Presale and new housing transactions last quarter totaled NT$382.7 billion (US$12.96 billion), rising by double-digit percentages from the previous quarter and a year earlier, as the market emerged from the COVID-19 pandemic unscathed, thanks to real demand and ample liquidity, a survey released by Cathay Real Estate Development Co (國泰建設) showed.
The transaction volume surged 42.9 percent from three months earlier and increased 14.7 percent from the same period last year, it said.
“The market appeared unaffected by the virus outbreak in light of the second-quarter results, but people had better be cautious and watch out for the pandemic’s fallout in the long run,” the quarterly report said on Thursday last week.
Housing prices soared 24.14 percent in Taichung to NT$274,700 per ping (3.3m2) in Taichung and jumped 12.34 percent to NT$266,800 in Taoyuan, the report showed.
Prices gained 7.59 percent to NT$264,700 per ping in Hsinchu and grew 5.91 percent to NT$228,800 per ping in Tainan. Taipei reported a 2.42 percent pickup in housing prices to NT$823,700 per ping and Kaohsiung witnessed a 1.53 percent increase to NT$237,100 per ping, the report said.
Housing prices in New Taipei City bucked the trend with a 1.93 percent decline to NT$403,100 per ping, it said.
Jinwen University of Science and Technology finance professor Chang Ting-hsuan (章定煊) said he was surprised at the rapid increase in housing prices, which reflected confidence on the part of developers and acceptance on the part of buyers.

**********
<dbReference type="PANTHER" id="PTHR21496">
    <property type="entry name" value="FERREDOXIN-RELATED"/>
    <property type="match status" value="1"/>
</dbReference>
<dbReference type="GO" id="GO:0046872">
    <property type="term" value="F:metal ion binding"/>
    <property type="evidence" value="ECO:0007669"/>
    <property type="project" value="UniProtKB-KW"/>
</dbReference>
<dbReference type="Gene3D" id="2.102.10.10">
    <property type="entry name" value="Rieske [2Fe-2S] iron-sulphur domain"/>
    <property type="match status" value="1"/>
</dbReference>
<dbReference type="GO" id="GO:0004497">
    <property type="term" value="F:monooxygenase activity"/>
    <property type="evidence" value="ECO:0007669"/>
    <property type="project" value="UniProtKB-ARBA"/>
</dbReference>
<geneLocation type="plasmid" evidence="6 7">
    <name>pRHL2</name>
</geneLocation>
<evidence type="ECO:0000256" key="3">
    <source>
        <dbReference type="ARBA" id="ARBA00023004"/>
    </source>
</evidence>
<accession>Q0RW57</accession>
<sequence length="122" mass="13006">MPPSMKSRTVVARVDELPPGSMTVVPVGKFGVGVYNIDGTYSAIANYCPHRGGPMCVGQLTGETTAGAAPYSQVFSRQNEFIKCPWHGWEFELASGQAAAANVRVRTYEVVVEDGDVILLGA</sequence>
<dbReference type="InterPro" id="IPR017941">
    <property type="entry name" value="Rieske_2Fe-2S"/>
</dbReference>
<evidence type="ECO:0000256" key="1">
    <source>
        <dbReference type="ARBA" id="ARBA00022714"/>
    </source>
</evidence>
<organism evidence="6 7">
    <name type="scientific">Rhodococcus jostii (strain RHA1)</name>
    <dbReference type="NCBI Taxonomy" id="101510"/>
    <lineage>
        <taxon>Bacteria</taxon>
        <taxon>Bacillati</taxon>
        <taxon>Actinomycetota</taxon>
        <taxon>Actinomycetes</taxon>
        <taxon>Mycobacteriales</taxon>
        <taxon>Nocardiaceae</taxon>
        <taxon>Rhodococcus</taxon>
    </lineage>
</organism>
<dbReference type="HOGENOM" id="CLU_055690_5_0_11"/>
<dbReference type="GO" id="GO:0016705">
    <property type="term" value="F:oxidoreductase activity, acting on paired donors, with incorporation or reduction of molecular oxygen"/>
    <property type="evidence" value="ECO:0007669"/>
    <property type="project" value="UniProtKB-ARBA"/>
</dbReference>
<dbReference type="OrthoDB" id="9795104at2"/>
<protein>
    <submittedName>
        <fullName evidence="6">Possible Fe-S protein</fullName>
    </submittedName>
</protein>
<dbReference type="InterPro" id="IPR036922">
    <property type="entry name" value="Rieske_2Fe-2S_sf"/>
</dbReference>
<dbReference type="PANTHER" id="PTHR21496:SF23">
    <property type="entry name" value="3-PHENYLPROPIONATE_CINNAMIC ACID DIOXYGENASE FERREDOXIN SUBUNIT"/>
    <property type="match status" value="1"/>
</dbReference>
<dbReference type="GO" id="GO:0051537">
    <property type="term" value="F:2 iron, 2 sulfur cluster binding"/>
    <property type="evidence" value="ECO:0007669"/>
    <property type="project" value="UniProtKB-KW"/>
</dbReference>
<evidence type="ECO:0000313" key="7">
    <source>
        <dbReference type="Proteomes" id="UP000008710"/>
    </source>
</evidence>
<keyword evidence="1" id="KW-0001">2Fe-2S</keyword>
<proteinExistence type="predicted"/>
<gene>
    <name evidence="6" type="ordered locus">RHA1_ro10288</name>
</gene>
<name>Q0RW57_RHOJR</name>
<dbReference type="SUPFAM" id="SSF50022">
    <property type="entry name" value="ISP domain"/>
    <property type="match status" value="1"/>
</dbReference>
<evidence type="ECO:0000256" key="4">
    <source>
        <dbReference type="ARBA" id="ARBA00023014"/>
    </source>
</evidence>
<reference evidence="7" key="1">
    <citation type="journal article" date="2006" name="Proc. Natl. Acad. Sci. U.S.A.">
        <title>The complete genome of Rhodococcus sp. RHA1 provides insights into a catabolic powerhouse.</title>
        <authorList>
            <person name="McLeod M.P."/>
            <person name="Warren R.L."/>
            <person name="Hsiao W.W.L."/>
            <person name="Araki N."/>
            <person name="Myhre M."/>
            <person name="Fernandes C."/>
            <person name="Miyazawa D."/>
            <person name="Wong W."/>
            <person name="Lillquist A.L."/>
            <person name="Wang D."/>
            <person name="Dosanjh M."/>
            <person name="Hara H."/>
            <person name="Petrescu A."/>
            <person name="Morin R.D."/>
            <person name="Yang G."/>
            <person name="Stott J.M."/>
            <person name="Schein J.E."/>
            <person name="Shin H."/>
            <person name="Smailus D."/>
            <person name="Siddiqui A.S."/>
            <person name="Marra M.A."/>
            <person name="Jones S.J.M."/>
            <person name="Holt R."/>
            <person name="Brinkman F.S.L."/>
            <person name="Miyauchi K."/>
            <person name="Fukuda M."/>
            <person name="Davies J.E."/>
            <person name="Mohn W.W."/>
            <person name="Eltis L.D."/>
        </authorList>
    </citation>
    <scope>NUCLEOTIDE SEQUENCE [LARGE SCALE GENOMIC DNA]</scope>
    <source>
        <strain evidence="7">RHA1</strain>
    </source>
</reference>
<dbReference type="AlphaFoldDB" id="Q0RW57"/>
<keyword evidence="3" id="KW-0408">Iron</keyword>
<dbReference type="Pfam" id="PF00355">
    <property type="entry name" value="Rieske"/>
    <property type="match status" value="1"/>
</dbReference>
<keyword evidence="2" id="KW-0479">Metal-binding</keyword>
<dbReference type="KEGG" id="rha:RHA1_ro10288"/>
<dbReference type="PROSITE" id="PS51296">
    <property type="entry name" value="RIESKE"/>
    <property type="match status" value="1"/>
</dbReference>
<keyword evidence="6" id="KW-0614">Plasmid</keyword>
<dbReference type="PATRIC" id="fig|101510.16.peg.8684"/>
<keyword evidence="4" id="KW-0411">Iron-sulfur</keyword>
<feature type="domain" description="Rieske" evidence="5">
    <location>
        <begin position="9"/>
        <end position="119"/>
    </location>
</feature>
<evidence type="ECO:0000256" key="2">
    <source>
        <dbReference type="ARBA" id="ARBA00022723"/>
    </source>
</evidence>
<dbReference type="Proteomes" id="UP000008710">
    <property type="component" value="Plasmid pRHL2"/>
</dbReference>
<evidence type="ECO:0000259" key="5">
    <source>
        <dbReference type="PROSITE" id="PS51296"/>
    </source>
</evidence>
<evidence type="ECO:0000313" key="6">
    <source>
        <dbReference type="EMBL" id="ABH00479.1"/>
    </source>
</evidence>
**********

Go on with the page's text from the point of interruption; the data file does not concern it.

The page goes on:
Usually, it takes several years to see prices advance by double-digit percentages, Chang said.
Although real demand lent support, a sizable number of investors likely rejoined the market because of ultra-low interest rates in most other investment tools around the world, he said.
The central bank in March cut its policy rates to a record low of 1.125 percent, while peers in the US, Europe and Japan kept them near zero or in negative territory to help shore up the economy and avoid a liquidity crunch.
Sales rates for 30-day averages inched up 1.26 percentage points to 11.04 percent, while room for price negotiation narrowed by 0.1 percentage points to 13.29 percent, the report found.
Developers actively launched new projects and grew increasingly inflexible regarding price concessions, Chang said.
The supply side cannot single-handedly push up housing prices, Chang said, adding that buyers must have accommodated the pricing strategy.
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